Cher Public

Transient worker

On this day in 1996 mezzo-soprano Cecilia Bartoli made her Metropolitan Opera stage debut as Despina. (She has not performed at the Met since 1998.) 

Martin Bernheimer in the Los Angeles Times:

Bartoli’s Despina—tough and bright, plump and pretty, earthy and funny–never overstepped inherent musical and theatrical boundaries. She knew when to stand still, when to listen, when to blend into the surroundings and when to disappear. She also knew when the stage was legitimately hers and made the most of every such moment. She never even hinted at the possibility that she was slumming.

Some skeptics had worried that her voice might be small for a house that seats nearly 4,000. No need to worry. Some purists had fretted about her ability to sustain a role usually associated with high sopranos such as Graziella Sciutti, Roberta Peters, Kathleen Battle and Teresa Stratas. No need to fret.

Bartoli was granted one extrovert concession. When Despina finally got to make her entrance, some 45 minutes after the overture, she was required to literally pull a house onto Michael Yeargan’s lovely, sparsely stylized set. It was a harmless gimmick, and it seemed to amuse the singer as much as it delighted her assembled admirers.

As the plot progressed, the gimmick took on a certain emblematic sense of its own. Bartoli’s Despina, after all, was no simpering sweetie-pie, no campy glamour-queen in high heels. She turned out to be a hard-working, warmhearted, street-smart urchin who enjoys a little intrigue when she isn’t too busy scrubbing the pots or soaking her aching feet in the kitchen.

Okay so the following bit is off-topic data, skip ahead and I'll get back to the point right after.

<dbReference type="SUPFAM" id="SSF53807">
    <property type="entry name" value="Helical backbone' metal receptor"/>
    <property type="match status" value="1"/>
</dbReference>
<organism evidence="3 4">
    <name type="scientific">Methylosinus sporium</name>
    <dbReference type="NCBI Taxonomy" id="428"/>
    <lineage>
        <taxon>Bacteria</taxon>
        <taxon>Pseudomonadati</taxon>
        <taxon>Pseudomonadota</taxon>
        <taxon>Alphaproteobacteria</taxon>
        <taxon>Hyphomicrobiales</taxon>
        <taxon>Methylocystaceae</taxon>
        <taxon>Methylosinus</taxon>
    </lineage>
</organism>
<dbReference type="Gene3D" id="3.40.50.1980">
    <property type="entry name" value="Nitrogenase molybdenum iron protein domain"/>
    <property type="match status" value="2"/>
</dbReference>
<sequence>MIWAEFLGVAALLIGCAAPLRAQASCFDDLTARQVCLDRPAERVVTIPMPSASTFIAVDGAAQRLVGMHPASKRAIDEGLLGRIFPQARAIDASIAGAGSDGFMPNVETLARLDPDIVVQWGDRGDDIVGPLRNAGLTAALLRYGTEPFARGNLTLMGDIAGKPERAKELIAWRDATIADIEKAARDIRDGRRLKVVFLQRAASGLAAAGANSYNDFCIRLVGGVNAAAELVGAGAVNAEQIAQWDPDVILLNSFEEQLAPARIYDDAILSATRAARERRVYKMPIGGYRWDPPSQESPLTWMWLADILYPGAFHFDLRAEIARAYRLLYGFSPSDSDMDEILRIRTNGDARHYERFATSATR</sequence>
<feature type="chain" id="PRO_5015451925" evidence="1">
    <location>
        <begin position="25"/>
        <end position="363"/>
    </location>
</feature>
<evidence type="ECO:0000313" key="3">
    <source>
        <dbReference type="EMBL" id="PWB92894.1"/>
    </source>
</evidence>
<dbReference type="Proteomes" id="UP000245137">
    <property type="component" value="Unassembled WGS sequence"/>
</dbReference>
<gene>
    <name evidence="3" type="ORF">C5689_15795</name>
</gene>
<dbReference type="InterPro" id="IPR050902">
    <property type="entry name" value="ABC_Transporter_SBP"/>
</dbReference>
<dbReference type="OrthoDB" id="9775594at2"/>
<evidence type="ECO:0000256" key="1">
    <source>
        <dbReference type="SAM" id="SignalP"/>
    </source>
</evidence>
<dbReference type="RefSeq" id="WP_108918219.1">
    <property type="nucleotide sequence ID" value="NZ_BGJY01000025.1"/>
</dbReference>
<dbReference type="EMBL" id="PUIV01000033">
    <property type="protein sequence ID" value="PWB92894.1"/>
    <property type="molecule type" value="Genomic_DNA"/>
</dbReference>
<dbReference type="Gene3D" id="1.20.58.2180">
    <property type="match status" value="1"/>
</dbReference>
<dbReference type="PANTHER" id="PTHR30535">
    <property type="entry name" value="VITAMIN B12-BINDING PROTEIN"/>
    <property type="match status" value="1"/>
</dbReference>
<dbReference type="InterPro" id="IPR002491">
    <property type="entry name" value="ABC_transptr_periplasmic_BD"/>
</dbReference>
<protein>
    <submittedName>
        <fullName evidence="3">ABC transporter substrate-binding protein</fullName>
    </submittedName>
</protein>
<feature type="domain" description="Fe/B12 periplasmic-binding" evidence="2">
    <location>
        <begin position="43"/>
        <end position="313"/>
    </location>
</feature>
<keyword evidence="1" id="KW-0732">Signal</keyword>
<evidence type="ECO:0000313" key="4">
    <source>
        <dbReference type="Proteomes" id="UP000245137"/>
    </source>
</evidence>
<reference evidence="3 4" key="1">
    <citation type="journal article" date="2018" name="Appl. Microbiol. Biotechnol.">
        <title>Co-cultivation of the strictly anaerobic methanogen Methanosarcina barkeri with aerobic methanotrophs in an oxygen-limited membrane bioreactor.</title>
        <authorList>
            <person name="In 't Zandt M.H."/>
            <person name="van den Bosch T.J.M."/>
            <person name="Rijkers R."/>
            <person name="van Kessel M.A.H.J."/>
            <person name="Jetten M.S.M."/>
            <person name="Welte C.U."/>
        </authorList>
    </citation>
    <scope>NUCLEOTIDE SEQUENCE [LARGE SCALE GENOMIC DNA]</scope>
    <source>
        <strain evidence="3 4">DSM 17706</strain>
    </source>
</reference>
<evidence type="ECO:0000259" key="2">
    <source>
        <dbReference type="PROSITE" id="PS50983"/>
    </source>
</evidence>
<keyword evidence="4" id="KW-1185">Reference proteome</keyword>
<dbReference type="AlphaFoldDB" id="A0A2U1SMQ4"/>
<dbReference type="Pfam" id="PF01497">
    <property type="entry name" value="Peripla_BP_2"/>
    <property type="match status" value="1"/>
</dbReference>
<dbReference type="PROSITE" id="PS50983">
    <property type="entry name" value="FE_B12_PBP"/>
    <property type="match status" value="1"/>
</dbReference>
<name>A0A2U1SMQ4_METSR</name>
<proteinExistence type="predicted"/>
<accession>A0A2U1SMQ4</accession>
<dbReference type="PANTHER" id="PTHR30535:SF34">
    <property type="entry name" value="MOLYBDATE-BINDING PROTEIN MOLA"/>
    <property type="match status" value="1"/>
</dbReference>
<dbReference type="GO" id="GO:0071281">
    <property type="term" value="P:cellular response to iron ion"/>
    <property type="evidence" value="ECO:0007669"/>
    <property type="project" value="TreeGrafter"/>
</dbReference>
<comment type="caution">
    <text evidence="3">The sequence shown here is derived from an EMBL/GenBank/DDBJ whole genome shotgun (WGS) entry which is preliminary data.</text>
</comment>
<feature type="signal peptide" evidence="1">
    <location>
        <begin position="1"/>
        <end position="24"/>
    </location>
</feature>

She curled her gutsy mezzo-soprano around the Mozartian cantilena with natural grace and rolled the recitatives with insinuating point. She was irresistible, even when she flirted with danger—introducing grotesque vocal distortion to her masquerades as doctor and notary. She also added a nice in-joke in the latter disguise when her Italian patter suddenly took on an Anglo-Saxon twang.

  • August

    She began with much promise but did she not become something of a parody (of herself?) not long after and ever since? It is difficult to stomach her stage antics and excessive embellishments, often so unmusical.

    • Cicciabella

      Answering against my better judgement:
      1. No, she didn’t.
      2. The “antics” may be difficult to stomach for you, but not for those who value this versatile artist with a unique voice and infectious personality.
      3. The embellishments may border on the excessive (look up the definition of “baroque”), but if you have the technical chops to handle the excessive it becomes brilliant.
      4. Bartoli is almost never unmusical, barring a few examples during live concerts when she flirts with the audience, mostly during encores. She is never unmusical on her recordings or in serious opera. In fact, one of her many qualities is that she is extremely musical.

      • August
        • Nelly della Vittoria

          Sigh. Answering against better judgement too:

          But Sonnambula is a text and score that Bartoli knows more about than most (all?) others who’ve sung it, one of the primo-ottocento scores of which she’s headlined truly revelatory new recordings; in this repertoire, as in much less famous music, she has for years used her clout to get new recordings/productions working from critical editions and historical information, and newly unearthed music from the archive. These are not the decisions of an unmusical artist, and the video you share—with its endless and effortless legato in the cavatina, warm and diaphanous tone, beautiful diction—is a weird choice with which to demonstrate her supposed non-musicality.